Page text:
Remaining Christians in Syria fight to save their land

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(Photo: Youssef Badawi, european pressphoto agency)
DERIKE, Syria — Unlit Christmas lights adorn this small but largely isolated Christian town in northeastern Syria. But with only a few hours of electricity every day and most Christians gone the dark lights are a grim reminder of what used to be.

Tens of thousands of Christians have fled the Kurdish-dominated Hasaka province over the past three years because of an ongoing civil war, economic pressures and the rise of the Islamic State, which captured large swaths of Iraq and Syria earlier this year.

The Christians had numbered about 2.2 million — 10% of Syria’s population — and lived mainly in the northeast. Many of them also left because of the widespread perception they support the embattled Syrian government. Those remaining vehemently reject the claim.

Residents here estimate up to two-thirds have departed, leaving streets largely abandoned and dozens of shop fronts boarded up. The only sign of life surfaces in the late afternoon, when men gather to play cards and discuss politics at one of the two coffee houses still open.

Dajad Hagopian, 68, a Christian priest, is among those who have refused to leave. He wears his clerical clothing every day even though he only gives a sermon once a week to a handful of people at the Armenian Orthodox Church here.

“God said give us our daily bread, and we get it,” he said. “We may not get as much, but we have fruit, meat and bread, and that’s all we need.

While Derike has been largely spared from the civil war’s violence, it’s not far away. And with few employment opportunities, rising food prices and a lack of electricity and water, remaining residents aren’t optimistic about the future.

“We used to have big Christmas celebrations here and now look at the streets. What is there to celebrate?” lamented a man with a thick, gray mustache who only gave his first name, George, to protect his safety. Still, he’s staying put. “I can’t and won’t leave my home,” he said.

To protect the remaining Christians in the region, the Syriac Union Party created a Christian militia, called Sutoro, in early 2013. Opposed to the regime of Syrian President Bashar Assad, the 1,000-member force mans checkpoints and patrols neighborhoods.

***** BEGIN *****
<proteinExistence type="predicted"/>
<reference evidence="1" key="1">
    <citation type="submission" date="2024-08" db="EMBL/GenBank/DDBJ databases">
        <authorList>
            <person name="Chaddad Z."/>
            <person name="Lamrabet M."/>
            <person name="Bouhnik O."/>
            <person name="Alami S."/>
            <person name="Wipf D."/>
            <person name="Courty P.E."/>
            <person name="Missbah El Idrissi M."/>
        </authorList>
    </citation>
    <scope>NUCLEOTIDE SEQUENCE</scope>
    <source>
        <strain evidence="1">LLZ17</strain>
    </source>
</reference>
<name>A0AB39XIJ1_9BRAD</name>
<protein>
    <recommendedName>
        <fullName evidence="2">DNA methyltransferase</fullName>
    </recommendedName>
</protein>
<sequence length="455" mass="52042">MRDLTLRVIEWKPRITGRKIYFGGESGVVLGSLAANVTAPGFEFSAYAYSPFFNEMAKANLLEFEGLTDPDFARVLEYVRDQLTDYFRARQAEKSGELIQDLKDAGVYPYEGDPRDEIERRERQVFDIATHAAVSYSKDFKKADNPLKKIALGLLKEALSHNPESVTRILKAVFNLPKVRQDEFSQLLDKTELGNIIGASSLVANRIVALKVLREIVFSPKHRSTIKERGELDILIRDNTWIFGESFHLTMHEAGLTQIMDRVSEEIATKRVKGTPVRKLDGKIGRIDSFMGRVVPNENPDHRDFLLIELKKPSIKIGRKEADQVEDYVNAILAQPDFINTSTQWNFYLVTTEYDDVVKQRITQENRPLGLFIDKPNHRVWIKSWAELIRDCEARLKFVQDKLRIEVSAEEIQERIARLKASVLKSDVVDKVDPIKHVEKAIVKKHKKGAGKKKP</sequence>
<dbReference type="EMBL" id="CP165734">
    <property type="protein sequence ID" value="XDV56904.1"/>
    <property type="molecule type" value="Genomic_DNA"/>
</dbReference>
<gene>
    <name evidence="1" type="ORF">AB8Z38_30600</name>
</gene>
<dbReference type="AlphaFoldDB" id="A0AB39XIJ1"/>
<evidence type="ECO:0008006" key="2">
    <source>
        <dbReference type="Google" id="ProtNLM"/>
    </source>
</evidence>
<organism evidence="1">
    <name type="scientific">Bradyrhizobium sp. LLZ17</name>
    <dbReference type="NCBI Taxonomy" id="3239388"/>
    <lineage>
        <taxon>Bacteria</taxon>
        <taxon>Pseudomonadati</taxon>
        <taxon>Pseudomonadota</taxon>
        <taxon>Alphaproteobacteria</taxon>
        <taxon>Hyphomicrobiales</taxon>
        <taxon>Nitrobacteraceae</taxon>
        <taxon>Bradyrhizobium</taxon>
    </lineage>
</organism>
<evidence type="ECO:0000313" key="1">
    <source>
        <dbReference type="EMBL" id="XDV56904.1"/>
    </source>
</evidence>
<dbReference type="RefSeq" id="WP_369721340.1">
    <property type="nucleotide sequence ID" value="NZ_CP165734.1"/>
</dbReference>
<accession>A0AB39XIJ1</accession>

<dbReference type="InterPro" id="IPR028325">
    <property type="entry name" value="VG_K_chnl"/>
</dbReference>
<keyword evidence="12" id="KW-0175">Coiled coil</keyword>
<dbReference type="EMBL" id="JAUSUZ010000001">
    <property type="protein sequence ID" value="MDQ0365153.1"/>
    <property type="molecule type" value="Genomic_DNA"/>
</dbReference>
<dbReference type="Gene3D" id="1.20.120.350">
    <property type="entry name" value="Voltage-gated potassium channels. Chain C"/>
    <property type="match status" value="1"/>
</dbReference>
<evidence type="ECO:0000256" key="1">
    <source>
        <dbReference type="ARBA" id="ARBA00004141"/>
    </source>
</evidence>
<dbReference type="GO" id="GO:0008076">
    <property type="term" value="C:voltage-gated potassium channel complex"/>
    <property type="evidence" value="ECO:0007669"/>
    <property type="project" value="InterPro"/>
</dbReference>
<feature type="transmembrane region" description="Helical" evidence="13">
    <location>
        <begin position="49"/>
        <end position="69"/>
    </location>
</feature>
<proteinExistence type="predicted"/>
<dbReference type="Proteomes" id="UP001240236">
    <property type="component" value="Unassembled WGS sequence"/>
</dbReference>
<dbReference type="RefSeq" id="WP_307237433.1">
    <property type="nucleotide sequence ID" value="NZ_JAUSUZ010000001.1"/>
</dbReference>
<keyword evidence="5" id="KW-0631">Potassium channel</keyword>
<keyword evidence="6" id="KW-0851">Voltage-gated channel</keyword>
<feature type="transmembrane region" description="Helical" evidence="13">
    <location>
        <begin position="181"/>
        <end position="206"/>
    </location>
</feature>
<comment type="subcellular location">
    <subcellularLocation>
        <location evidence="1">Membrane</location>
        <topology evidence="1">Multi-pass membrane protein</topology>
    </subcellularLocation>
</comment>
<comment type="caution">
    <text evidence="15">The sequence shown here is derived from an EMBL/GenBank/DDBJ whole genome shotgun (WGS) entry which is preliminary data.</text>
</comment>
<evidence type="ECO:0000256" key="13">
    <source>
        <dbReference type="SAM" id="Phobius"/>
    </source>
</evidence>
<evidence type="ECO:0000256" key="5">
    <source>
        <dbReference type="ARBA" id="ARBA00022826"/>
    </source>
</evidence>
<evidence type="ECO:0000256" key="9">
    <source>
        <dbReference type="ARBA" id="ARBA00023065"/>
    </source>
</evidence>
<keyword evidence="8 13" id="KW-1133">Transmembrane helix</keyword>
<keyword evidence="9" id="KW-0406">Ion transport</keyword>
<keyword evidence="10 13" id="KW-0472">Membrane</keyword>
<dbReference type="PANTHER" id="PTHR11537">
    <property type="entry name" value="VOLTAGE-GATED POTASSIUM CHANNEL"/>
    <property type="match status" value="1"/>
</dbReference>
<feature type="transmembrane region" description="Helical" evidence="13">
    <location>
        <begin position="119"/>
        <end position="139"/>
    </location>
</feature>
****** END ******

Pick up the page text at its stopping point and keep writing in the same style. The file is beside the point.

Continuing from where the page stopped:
“We are protecting what has been ours for hundreds of years. We are the original owners of the land,” said one militia member, who would only give his first name, Aboud, also for safety concerns.

Despite a centuries-long tradition as Eastern Christians, a large chunk of the Syriac Christian community is steadily assimilating into an emerging Kurdish-run autonomous region.

“People don’t consider Christians as part of the Syrian population,” said Ashur Abu Sarkun, general commander of Sutoro. “It’s very important that we stay connected to the land. People don’t want Christians around … We welcome an autonomous region where Christians make decisions with the Kurds and Arabs.”

Sutoro often sends members to the front to fight alongside its military wing, the Syriac Military Council, which is run by Swiss fighter, Johan Cosar, who has Syriac roots.

Cosar, who was a member of the Swiss Army for five years, came to Syria more than two years ago initially with the intention of working as a journalist.

He’s the general commander of the military council working not only to defeat the Islamic State, but to help protect Syriac Christians’ rights. “Our roots are here,” he said on the front at Tel Hamis in northeastern Syria.

“If the war in Syria had finished two years ago, we as people wouldn’t have become anything because we didn’t have any organization, any power, nothing,” he said. “The international community wouldn’t have known anything about the Syriac people. Now everyone calls us Syriac, not only Christian.”

“If we get our rights here as a people, if we have our security here, if we have a really strong force, then I can say ‘OK, my mission is complete.’ But right now, it’s not possible to even think this.”